year = "2016",
month = "9",
day = "12",
language = "English",
note = "FLAIR 2016 - Field Laser Applications in Industry and Research ; Conference date: 12-09-2016 Through 16-09-2016",

}

Wilson, D, Humphries, GS, Benoy, T, Lengden, M, Johnstone, W, Tsekenis, A, Fisher, E, Chigine, A, McCann, H, Feng, Y, Nilsson, J, Wright, P, McCormick, D, Ozanyan, K, Archilla Prat, V, Johnson, M & Black, J 2016, 'Working towards cleaner air travel: the technology behind the FLITES project' FLAIR 2016 - Field Laser Applications in Industry and Research, Aix-Les-Bain, France, 12/09/16 - 16/09/16, .

Working towards cleaner air travel : the technology behind the FLITES project. / Wilson, David; Humphries, Gordon Samuel; Benoy, Thomas; Lengden, Michael; Johnstone, Walter; Tsekenis, Alex; Fisher, Edward; Chigine, Andrea; McCann, Hugh ; Feng, Yutong; Nilsson, Johan; Wright, Paul; McCormick, David; Ozanyan, Krikor; Archilla Prat, Victor ; Johnson, Mark; Black, John.

2016. FLAIR 2016 - Field Laser Applications in Industry and Research, Aix-Les-Bain, France.

Research output: Contribution to conferenceSpeech

TY - CONF

T1 - Working towards cleaner air travel

T2 - the technology behind the FLITES project

AU - Wilson, David

AU - Humphries, Gordon Samuel

AU - Benoy, Thomas

AU - Lengden, Michael

AU - Johnstone, Walter

AU - Tsekenis, Alex

AU - Fisher, Edward

AU - Chigine, Andrea

AU - McCann, Hugh

AU - Feng, Yutong

AU - Nilsson, Johan

AU - Wright, Paul

AU - McCormick, David

AU - Ozanyan, Krikor

AU - Archilla Prat, Victor

AU - Johnson, Mark

AU - Black, John

PY - 2016/9/12

Y1 - 2016/9/12

N2 - With greater restrictions on airborne pollutants the aerospace industry is working towards the reduction in emission through the introduction of alternative fuels and improved engine efficiency. Another key target for the industry is cost reduction in emissions testing combined with improved measurement accuracy of pollutant species. This can be achieved by replacing the current extractive sampling systems with in-situ species concentration monitoring using optical diagnostic techniques. The Fibre Laser Imaging of Turbine Exhaust Species project brings together the Universities of Strathclyde, Edinburgh, Southampton and Manchester and industrial partners Rolls-Royce, Shell and INTA. One of the aims of this project is to produce a 2-dimensional tomographic map of the engine exhaust based on the concentration and temperature of CO2. This has required significant development, including an innovative optical distribution network, a complex data acquisition system and novel signal processing techniques. In this paper the current status of the CO2 imaging system is presented, which uses the 2f/1f normalisation technique developed by the Hanson group (need ref). This includes validation tests of CO2 concentration and plume temperature on a small turbofan engine at the Rolls-Royce facility in East Kilbride, Scotland, that shows a high degree of correlation to engine thrust. The first data from ‘phantom’ tests at the test facility at INTA, Madrid are also shown, where CO2 concentration from a controlled emission source is mapped using a complex beam configuration. Finally, the overall status of the full 126 beam imaging system will be presented.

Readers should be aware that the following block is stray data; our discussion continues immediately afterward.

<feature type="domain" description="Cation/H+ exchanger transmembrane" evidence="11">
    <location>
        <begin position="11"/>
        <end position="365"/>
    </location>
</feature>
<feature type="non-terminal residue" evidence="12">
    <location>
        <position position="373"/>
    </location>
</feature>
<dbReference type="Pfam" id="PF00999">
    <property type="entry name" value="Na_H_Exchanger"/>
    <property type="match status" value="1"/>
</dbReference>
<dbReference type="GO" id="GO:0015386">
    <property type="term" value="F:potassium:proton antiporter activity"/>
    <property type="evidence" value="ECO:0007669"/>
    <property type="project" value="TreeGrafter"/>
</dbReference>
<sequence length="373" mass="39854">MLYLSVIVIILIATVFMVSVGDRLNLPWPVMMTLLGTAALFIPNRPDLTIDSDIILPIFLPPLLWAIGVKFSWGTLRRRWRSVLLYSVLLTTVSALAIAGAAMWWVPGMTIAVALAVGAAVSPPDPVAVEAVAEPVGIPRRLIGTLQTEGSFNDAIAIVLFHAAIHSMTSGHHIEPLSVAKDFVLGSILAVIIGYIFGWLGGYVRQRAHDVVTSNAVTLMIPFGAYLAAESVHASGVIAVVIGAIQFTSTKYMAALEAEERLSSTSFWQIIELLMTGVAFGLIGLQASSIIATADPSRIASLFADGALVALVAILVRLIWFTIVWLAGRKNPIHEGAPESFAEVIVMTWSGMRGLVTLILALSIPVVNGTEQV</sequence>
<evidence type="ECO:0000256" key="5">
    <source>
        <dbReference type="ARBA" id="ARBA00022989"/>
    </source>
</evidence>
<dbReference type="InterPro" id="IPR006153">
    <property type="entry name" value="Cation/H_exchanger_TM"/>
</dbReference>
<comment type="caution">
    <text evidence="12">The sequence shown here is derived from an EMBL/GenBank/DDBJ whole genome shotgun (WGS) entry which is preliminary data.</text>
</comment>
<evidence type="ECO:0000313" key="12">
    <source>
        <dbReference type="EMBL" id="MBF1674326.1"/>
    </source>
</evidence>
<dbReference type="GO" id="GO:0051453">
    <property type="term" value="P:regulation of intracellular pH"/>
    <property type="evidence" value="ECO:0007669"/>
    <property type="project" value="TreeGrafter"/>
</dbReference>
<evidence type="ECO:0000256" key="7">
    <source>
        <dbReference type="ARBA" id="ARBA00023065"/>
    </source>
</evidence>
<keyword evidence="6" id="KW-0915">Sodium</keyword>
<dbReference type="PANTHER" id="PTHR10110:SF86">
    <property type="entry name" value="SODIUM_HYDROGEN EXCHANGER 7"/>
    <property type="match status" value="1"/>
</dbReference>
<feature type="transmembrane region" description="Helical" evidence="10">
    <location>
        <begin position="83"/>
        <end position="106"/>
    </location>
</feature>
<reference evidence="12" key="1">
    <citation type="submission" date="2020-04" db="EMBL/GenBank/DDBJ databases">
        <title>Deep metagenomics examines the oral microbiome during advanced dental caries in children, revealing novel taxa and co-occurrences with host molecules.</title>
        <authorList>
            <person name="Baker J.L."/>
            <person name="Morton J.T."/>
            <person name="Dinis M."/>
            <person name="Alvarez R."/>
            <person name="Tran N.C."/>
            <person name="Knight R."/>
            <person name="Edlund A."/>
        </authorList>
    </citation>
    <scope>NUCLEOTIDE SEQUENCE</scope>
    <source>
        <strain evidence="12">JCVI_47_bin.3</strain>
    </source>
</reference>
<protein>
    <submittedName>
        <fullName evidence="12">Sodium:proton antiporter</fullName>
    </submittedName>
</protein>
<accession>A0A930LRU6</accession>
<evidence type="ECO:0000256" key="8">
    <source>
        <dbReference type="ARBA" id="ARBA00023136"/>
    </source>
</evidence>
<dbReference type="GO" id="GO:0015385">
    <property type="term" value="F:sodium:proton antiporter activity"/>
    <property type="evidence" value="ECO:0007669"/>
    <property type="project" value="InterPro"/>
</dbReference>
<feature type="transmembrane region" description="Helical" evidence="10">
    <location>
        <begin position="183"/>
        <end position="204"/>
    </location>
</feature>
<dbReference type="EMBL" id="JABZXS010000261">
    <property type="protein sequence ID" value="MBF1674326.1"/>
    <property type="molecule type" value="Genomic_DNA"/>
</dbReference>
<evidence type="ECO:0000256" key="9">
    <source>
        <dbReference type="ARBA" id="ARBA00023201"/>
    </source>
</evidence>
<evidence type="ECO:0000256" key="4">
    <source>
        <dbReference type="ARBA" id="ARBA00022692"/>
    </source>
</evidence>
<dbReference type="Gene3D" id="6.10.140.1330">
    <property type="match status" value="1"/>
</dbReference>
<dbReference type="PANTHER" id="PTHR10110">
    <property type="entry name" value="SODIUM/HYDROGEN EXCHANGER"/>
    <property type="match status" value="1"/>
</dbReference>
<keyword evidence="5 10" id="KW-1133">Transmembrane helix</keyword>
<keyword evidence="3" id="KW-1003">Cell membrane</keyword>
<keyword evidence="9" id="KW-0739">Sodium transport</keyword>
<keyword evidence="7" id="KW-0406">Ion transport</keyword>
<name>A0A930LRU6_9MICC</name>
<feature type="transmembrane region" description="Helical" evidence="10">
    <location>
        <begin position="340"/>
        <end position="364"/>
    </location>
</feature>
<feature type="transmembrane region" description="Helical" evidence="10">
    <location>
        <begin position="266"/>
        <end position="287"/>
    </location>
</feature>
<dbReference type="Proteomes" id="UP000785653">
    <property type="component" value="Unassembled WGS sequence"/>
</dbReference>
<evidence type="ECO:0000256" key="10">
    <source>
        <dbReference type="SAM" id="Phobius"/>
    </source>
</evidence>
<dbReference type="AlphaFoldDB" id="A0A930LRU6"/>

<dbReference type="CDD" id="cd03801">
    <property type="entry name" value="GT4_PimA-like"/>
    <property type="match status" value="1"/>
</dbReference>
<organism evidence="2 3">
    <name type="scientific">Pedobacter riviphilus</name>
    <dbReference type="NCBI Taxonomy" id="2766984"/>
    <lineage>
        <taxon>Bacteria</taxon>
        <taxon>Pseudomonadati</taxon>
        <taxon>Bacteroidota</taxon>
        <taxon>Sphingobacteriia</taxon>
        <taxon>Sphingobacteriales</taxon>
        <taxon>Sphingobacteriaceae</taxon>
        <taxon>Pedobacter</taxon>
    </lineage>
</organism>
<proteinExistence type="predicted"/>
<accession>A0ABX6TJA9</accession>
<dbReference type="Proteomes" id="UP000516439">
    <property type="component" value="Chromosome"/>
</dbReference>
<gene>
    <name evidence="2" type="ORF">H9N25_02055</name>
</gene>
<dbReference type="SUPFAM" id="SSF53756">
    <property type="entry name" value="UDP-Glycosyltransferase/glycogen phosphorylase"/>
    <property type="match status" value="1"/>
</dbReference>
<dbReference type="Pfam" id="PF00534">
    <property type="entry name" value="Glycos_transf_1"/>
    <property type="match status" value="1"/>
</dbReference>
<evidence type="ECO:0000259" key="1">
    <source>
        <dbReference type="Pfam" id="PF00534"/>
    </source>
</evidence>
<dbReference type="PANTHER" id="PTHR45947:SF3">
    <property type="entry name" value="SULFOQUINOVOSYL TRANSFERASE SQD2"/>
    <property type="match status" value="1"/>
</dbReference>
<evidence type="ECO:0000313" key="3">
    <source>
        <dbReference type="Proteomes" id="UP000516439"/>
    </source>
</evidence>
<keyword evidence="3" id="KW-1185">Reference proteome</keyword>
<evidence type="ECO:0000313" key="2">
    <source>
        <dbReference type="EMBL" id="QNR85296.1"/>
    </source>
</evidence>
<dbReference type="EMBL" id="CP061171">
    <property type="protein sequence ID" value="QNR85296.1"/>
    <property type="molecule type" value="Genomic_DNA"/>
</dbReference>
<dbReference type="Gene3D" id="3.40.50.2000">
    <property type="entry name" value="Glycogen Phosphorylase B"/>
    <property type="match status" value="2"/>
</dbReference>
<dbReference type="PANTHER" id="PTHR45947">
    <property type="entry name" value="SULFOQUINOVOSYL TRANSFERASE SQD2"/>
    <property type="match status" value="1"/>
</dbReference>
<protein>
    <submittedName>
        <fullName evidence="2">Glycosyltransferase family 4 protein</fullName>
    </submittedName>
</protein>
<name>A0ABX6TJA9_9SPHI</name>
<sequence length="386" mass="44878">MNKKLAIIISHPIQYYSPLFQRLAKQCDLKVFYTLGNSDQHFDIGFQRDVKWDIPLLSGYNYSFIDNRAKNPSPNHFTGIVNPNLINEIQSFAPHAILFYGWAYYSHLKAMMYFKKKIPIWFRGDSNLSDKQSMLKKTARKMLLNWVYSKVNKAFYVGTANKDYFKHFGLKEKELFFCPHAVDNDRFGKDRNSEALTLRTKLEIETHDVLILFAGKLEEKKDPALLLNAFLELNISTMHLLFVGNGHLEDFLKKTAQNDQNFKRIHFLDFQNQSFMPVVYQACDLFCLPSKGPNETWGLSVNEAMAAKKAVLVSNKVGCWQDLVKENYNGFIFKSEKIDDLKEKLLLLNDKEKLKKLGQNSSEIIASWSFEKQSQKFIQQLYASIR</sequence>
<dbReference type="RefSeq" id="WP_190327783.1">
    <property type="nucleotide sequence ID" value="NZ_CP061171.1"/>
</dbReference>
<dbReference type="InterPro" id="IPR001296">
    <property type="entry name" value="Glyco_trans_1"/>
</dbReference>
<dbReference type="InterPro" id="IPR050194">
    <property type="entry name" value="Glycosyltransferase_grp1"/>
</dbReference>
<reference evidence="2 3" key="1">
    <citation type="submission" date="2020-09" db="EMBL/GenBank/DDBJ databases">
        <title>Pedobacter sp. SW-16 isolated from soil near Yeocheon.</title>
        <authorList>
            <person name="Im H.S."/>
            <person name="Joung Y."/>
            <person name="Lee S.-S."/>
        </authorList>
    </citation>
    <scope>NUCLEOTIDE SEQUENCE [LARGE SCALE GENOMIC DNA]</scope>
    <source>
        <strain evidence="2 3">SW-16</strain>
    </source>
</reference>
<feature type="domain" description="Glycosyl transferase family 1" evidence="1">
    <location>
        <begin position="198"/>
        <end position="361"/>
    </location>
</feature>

AB - With greater restrictions on airborne pollutants the aerospace industry is working towards the reduction in emission through the introduction of alternative fuels and improved engine efficiency. Another key target for the industry is cost reduction in emissions testing combined with improved measurement accuracy of pollutant species. This can be achieved by replacing the current extractive sampling systems with in-situ species concentration monitoring using optical diagnostic techniques. The Fibre Laser Imaging of Turbine Exhaust Species project brings together the Universities of Strathclyde, Edinburgh, Southampton and Manchester and industrial partners Rolls-Royce, Shell and INTA. One of the aims of this project is to produce a 2-dimensional tomographic map of the engine exhaust based on the concentration and temperature of CO2. This has required significant development, including an innovative optical distribution network, a complex data acquisition system and novel signal processing techniques. In this paper the current status of the CO2 imaging system is presented, which uses the 2f/1f normalisation technique developed by the Hanson group (need ref). This includes validation tests of CO2 concentration and plume temperature on a small turbofan engine at the Rolls-Royce facility in East Kilbride, Scotland, that shows a high degree of correlation to engine thrust. The first data from ‘phantom’ tests at the test facility at INTA, Madrid are also shown, where CO2 concentration from a controlled emission source is mapped using a complex beam configuration. Finally, the overall status of the full 126 beam imaging system will be presented.

KW - cleaner air travel

KW - aerospace industry

KW - engine exhaust

UR - https://flair2016.sciencesconf.org/

M3 - Speech

ER -

Wilson D, Humphries GS, Benoy T, Lengden M, Johnstone W, Tsekenis A et al. Working towards cleaner air travel: the technology behind the FLITES project. 2016. FLAIR 2016 - Field Laser Applications in Industry and Research, Aix-Les-Bain, France.